Hotels in Lexington are almost all booked for what may be the busiest weekend in Lexington history, Oct. 30-Nov. 1, when Keeneland hosts the Breeders' Cup and the Kentucky football team has Tennessee in town at Commonwealth Stadium.
Louisville is also booked up with 50,000 youngsters at the Future Farmers of America convention that weekend, and regional hotels are filling up quickly. In fact, the UT football team couldn't find rooms in Lexington, and according to spokesman Jason Yellin, they are staying "elsewhere."
So if you're still looking for a place to lay your head, you might need to turn to what travel experts call "the sharing economy," the informal lodgings in people's homes provided by services such as Airbnb, VRBO (Vacation Rental by Owner) and Flipkey.
"The sharing economy is new since the World Equestrian Games (in 2010), and we have a healthy amount for a city our size," said Mary Quinn Ramer, president of VisitLEX.
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Since 2010, Airbnb has become an international accommodations juggernaut, offering anything from couches to entire houses for those who prefer generally lower prices, or the convenience of people's homes.
Here in Lexington, there are still about 112 listings on Airbnb for the Oct. 30-Nov. 1 weekend, ranging from downtown apartments to small horse farms.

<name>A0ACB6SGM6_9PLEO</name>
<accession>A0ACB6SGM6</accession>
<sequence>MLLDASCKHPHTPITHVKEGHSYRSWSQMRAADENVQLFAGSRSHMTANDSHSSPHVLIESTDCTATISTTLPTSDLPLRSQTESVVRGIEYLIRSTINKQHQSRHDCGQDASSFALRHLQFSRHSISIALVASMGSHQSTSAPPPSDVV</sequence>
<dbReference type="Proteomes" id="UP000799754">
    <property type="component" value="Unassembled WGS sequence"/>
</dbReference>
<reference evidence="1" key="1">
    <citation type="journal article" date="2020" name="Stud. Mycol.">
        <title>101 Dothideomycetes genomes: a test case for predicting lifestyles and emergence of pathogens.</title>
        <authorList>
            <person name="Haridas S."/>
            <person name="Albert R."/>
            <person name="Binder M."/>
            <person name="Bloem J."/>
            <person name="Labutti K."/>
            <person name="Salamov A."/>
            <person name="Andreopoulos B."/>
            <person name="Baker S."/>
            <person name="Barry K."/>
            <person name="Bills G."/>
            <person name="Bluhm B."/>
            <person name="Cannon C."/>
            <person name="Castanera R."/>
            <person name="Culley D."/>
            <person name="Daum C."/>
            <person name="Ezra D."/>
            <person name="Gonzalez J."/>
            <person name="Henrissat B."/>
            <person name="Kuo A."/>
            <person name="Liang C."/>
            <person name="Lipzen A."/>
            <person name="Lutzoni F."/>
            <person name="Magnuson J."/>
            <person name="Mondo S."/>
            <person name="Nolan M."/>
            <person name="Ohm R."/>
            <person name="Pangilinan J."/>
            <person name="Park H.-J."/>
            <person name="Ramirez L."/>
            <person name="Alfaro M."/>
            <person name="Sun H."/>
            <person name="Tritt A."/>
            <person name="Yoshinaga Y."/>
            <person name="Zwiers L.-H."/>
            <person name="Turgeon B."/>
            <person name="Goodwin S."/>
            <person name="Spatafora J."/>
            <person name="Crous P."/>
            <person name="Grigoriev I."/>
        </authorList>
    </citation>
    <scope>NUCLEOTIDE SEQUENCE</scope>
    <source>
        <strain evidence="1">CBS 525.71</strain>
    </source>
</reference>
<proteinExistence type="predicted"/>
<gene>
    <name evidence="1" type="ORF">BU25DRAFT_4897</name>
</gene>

Flipkey usually lists about 18 rentals, but only a few remain for Breeders Cup weekend. VRBO has less than left.
On West Second Street, Gayle Cerlan has just started using Airbnb to rent out the upstairs of her 1866 Breckinridge House (named for Vice-President John Breckinridge who lived and died there). It's three bedrooms with double beds for about $700 a night.
Cerlan, a gallery owner, painter and ceramic artist has filled the space with antiques and art. The space includes two sitting areas with a small refrigerator and coffee maker.
Cerlan said she didn't really want to downsize after her daughter went to college, but Airbnb offered an alternative.
"This is a big house, why not repurpose it?" Cerlan said.
Airbnb takes a small percentage of the rental. What hasn't yet been worked out for the sharing economy are the taxes and fees — about 4 percent of the room cost — that hotel guests have to pay, money that goes straight into supporting the convention and visitors' bureau and tourism and economic development projects. Ramer said that Kentucky lawmakers will probably address the issue soon.
"Obviously, we have a vested interest in compliance," Ramer said. "We want to make it a fair playing field for everyone."
It's not yet clear if all those rooms and houses will get rented out for that Breeders' Cup. But, as Ramer says, the sharing economy is here to stay.
"What you're seeing play out on national scale is how a traditional hospitality industry is changing," she said. "There are kinks to work out but I think it's resonated too much with traveling public to go away."